Saturday, July 29, 2017

Star Trek: The Next Generation - Episode 136 (Chain of Command: Part 1)

There were certain movies or TV episodes that made sense over time.  I didn’t get the message as a child.  However, as an adult, I began to pick up on things that I wasn’t aware of when I was younger.  Sometimes, the reverse is true.  When Star Trek: The Next Generation’s Chain of Command aired, I didn’t question certain things.  This is probably why I remember the episode as being better than it actually was.  It wasn’t until later that I began to pick up on things.

The episode starts with Captain Picard being told that he’s being relieved of command of the U.S.S. Enterprise.  The reason is that he’s being sent on a covert operation along with Dr. Crusher and Chief of Security Worf.  The details aren’t forthcoming, but Picard gets to meet his replacement, Captain Edward Jellico.

It doesn’t take long for Jellico to start making changes.  He tells Commander Riker that he wants the crew on a four-shift rotation rather than the current three shifts.  He also takes Lieutenant Commander Data around the ship making demands, like telling engineering that he wants efficiency up and certain parts of the ship overhauled.  Data tells Jellico that it’s possible, but also points out that it would just barely be so.  Jellico wants it done anyway.

Meanwhile,  Picard, Worf and Crusher are training for their unspecified mission.  It isn’t until they leave that Picard can fill them in on the details: The Cardassians are making a weapon that could wipe out all organic life on a planet.  The three of them are to invade a research facility and destroy anything that might be dangerous.  It turns out that it’s a trap.  Crusher and Worf retreat, presumably to escape while Picard is captured.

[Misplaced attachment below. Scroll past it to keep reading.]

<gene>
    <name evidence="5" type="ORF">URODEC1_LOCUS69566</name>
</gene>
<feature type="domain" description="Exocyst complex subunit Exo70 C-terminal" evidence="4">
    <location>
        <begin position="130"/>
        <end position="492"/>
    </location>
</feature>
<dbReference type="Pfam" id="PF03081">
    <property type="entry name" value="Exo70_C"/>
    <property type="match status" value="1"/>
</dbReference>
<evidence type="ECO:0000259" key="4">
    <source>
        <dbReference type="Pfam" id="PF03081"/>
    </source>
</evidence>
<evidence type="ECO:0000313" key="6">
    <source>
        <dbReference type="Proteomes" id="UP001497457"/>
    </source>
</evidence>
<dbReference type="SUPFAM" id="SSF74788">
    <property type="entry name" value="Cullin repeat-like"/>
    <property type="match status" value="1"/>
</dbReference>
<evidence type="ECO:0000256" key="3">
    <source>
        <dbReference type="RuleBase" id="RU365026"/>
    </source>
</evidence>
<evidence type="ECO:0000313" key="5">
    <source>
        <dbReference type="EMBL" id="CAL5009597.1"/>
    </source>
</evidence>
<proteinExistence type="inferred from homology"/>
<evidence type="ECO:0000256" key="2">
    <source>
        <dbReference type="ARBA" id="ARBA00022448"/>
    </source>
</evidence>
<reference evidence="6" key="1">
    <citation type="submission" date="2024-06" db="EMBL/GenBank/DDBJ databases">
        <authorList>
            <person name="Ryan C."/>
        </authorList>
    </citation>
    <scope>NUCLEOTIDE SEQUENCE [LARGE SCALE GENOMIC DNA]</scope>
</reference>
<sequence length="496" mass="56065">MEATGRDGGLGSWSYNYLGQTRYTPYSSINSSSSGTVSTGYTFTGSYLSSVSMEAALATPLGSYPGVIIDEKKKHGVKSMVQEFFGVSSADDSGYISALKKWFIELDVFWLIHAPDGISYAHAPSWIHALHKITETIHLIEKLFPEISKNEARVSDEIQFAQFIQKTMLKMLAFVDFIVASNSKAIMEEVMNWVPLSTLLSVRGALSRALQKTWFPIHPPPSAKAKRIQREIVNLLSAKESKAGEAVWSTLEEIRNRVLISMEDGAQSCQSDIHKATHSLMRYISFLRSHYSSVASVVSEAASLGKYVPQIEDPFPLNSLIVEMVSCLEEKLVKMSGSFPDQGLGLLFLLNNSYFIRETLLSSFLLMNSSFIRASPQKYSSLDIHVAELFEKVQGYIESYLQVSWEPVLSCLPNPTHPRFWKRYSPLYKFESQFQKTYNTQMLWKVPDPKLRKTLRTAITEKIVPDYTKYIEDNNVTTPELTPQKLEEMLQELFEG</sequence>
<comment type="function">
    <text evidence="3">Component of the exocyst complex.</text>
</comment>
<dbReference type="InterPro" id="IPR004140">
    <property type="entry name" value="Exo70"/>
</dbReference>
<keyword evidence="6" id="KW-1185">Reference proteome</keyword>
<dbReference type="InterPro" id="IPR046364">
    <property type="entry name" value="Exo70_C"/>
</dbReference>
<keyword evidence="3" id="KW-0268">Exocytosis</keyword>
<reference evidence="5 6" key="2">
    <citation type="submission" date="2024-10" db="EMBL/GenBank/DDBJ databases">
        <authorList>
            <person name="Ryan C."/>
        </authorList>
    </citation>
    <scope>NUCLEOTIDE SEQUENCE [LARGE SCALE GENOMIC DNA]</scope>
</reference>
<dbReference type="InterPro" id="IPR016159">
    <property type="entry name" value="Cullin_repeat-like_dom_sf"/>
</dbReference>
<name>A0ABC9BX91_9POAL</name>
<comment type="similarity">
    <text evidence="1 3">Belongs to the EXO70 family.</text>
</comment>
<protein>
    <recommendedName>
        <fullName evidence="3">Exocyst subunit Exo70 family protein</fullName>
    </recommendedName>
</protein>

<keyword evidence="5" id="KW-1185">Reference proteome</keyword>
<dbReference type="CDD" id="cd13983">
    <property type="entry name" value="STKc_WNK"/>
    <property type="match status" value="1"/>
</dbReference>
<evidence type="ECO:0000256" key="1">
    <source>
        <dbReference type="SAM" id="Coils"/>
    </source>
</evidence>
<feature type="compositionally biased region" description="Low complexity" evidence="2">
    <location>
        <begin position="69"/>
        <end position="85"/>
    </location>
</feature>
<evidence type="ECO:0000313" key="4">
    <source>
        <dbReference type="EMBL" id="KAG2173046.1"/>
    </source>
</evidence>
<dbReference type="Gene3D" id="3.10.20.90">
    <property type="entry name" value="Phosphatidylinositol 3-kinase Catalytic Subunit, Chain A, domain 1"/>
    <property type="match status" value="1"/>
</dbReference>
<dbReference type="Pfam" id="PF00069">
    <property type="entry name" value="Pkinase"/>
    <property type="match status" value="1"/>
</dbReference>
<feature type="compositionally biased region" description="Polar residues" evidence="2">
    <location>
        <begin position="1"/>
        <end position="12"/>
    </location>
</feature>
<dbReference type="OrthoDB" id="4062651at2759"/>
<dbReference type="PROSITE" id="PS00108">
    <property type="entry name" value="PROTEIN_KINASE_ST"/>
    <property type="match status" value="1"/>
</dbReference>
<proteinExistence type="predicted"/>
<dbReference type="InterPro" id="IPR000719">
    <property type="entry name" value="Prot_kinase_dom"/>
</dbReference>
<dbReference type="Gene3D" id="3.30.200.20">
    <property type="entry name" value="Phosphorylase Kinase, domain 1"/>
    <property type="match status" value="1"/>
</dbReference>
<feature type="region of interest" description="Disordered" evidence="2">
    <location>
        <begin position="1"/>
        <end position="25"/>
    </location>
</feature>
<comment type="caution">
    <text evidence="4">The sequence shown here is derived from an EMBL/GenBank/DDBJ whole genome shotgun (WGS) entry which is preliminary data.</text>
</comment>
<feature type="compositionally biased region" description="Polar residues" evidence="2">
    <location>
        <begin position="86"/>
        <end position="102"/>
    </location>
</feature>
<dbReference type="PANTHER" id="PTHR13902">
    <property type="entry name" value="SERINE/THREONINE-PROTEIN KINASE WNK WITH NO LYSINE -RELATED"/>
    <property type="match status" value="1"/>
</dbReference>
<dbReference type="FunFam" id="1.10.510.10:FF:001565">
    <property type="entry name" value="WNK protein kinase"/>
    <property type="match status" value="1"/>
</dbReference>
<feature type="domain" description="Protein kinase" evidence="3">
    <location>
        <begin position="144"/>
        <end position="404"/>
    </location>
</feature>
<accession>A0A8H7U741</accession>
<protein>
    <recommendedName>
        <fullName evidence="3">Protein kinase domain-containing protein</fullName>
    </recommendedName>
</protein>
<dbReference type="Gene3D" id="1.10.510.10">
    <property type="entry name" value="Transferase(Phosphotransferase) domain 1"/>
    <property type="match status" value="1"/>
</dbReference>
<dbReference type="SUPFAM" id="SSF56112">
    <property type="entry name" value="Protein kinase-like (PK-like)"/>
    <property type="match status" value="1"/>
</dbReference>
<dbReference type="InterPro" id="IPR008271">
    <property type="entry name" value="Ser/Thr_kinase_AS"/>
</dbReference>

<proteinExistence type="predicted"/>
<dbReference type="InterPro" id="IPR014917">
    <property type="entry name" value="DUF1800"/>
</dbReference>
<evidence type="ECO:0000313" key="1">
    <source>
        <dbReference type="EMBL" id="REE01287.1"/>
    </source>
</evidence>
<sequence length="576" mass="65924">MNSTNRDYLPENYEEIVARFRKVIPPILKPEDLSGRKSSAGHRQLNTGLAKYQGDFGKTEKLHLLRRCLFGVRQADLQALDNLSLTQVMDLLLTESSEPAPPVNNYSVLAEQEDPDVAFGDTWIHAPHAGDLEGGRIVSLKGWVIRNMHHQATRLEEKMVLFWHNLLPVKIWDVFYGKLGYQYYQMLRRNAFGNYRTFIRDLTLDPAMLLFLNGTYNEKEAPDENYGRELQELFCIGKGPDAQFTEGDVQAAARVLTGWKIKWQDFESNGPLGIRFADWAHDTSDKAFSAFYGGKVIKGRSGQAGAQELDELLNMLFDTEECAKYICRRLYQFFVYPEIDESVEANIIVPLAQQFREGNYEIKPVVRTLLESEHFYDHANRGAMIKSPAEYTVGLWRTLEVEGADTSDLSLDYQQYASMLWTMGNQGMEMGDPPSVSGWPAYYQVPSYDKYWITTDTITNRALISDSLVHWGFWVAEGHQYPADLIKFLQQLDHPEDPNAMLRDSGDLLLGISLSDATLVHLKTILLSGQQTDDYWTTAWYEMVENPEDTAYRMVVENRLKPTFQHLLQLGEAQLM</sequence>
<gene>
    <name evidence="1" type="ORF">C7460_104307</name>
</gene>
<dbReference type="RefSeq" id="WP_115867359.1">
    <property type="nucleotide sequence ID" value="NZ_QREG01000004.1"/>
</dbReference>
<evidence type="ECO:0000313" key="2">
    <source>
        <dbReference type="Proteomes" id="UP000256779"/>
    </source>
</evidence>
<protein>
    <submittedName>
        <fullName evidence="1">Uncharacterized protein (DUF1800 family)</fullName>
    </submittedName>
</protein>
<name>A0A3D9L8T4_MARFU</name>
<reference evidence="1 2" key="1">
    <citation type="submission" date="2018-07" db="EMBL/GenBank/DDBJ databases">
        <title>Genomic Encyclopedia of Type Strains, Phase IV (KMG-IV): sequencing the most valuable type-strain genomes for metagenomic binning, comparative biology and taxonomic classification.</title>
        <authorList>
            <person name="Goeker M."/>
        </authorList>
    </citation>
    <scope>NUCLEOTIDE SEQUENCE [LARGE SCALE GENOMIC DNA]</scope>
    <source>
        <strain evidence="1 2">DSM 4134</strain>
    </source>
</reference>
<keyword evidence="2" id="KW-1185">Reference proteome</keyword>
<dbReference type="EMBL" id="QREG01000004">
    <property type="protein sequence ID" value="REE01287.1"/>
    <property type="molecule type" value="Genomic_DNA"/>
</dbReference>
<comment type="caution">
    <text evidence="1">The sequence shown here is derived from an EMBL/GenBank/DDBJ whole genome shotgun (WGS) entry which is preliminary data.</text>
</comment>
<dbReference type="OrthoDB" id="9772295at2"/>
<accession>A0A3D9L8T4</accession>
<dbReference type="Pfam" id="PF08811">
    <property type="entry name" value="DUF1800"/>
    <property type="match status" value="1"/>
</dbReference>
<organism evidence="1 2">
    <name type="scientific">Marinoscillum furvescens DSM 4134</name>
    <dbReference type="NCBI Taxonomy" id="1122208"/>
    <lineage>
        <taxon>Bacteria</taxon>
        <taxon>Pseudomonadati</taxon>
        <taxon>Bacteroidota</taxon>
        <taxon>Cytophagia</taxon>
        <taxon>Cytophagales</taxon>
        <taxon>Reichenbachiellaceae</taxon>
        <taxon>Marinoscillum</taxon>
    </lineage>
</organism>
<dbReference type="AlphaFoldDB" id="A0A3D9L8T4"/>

When the episode first aired 25 years ago, the only thing that really bothered me was that they not only replaced Picard as captain, but the replaced him with a jerk.  Jellico isn’t concerned with being nice.  He’s concerned with results.  How people feel is secondary.  He’s the captain.  I came to realize that this was probably necessary, as he’s being sent to deal with Cardassians.  Riker at one point asks why he isn’t leading the mission.  Riker wouldn’t have been able to carry those scenes.  They needed someone who was abrasive.

It’s a little surprising to me that he made captain at all.  I suppose it’s possible that his method isn’t so bad if you’re used to it.  The crew seems to hate him mostly for changing things.  In fact, this is probably the only time that Riker is made to look bad.  When he has to tell Jellico that the change in shift rotation hasn’t happened yet, Jellico doesn’t care how the department heads feel.  In all fairness, Riker should have gotten it done sooner.  However, it’s done more to show how demanding Jellico is being.  I think the episode could have done without it.

Upon rewatching the episode, what seems most odd is that they would have sent Picard in the first place.  The next episode will have Picard being interrogated.  This episode serves to put him in that situation, but the reasoning is convoluted.  He’s one of three living captains to know about a certain technology.  The other two are retired.  You’re telling me that in all of Starfleet, the best person to send is a captain?  There are no engineers or science officers that could go instead?

The same goes for the chief medical officer of the Enterprise.  They only need someone to verify and possibly destroy the weapon.  Jellico is brought to the Enterprise on another starship, meaning you had at least two medical crews to choose from.  It was never explained why Dr. Crusher is needed.  (The reasoning will become obvious in the second part.)

If you’re thinking that these are the only problems I had with the story, I’ll be making some more points in my review of the second part.  This episode tends to typify why the season sets were a good idea.  Back when the episodes were being released on VHS, there were certain episodes like these that had some good scenes, but not great episodes.  It’s hard to recommend buying them, as you really have to buy two episodes when it’s not necessarily worth the price of one.  I hate to tear it down only to tell you to watch it, but it isn’t really worth avoiding altogether.

IMDb page

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